P-mode Size Optimization

Introduction

Here are a few tricks and code snippets which will help make your p-mode code that little bit more compact. No doubt you've choosen p-mode because you want to use vast amounts of memory and/or lots of nice 32-bit instructions. At first this may seem like a brilliant idea, no need for lots of segment juggling or segment overrides.. but now you've got the problem of trying to squeeze all those 32-bit immediate values and 32-bit addresses into your nice, new 4-Kb intro...

To FLAT or not to FLAT?

Okay, you've probably all heard of "FLAT-mode" (or "FLAT memory-model") many times before and no doubt have used it for lots of things, but is FLAT mode the best solution for small intros?

Sure, all memory references start from linear-address 00000000 hex, so there is no need to perform the various calculations to convert 32-bit FLAT memory pointers into 32-bit relative offsets for your CODE and DATA segments. E.g.:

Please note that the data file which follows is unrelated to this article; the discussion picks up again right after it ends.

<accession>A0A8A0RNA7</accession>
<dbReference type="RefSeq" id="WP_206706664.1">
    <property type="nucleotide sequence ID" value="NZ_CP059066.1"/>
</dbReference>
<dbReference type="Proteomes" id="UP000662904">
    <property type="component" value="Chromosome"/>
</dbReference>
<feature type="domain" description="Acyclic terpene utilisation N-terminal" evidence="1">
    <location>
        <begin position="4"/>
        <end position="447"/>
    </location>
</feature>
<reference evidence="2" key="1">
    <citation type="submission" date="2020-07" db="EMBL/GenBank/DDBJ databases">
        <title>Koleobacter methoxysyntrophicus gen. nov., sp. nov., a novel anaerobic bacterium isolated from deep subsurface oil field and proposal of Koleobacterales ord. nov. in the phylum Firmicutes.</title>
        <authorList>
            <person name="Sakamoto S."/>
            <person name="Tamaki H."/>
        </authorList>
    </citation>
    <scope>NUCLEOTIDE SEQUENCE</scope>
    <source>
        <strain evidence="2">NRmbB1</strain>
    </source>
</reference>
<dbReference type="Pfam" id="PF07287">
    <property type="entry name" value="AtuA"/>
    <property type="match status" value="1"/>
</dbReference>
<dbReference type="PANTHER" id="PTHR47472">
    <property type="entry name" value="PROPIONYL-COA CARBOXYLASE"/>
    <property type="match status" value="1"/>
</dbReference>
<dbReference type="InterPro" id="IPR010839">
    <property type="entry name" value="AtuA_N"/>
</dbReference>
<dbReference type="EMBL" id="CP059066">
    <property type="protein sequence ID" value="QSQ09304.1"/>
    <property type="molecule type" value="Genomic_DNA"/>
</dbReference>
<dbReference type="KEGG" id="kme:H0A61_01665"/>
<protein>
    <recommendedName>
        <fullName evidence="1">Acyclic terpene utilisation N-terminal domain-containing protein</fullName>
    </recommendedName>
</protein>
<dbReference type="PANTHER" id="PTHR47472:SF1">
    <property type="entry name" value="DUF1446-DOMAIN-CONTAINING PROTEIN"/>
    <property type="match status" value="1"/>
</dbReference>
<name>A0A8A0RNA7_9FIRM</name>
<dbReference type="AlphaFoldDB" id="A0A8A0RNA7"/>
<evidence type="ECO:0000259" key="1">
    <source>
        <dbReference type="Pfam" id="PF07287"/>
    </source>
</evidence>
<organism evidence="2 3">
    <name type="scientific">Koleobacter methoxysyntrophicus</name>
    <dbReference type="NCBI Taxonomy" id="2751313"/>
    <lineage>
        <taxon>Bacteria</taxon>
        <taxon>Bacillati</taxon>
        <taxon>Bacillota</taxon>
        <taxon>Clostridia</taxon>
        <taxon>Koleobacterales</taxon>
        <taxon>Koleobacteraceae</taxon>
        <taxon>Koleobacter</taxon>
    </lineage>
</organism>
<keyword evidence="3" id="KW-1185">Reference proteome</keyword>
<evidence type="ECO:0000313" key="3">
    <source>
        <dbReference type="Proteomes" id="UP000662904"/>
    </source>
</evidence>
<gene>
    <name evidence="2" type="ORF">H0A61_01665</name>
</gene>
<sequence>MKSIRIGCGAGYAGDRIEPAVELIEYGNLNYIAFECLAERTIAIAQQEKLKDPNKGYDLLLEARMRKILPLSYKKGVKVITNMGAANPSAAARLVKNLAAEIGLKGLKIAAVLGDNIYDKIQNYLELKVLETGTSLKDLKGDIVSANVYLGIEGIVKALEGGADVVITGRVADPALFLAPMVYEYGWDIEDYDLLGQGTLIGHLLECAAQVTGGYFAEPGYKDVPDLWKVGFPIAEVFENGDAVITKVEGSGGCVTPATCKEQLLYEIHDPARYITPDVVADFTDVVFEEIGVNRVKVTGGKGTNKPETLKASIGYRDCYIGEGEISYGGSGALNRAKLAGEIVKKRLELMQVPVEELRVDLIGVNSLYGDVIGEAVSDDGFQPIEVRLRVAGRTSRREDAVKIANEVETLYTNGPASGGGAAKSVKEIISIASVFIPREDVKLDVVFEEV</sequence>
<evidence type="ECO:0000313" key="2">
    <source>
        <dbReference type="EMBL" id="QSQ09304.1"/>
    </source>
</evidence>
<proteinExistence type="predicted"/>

```     DATA segment base address = 01234567 hex
FLAT memory address       = 89ABCDEF hex

Relative offset           = FLAT memory address - Data segment base ```

The simple conversion from FLAT --> 32-bit offset for the above example gives:

```     Relative offset           = 89ABCDEF hex  -  01234567 hex

= 88888888 hex ```

But this only needs to be done for every reference outside your main CODE/DATA/STACK segment (such as allocated or system memory).

Hmmm.. Sounds like more hard work..

Wot, no relocation info?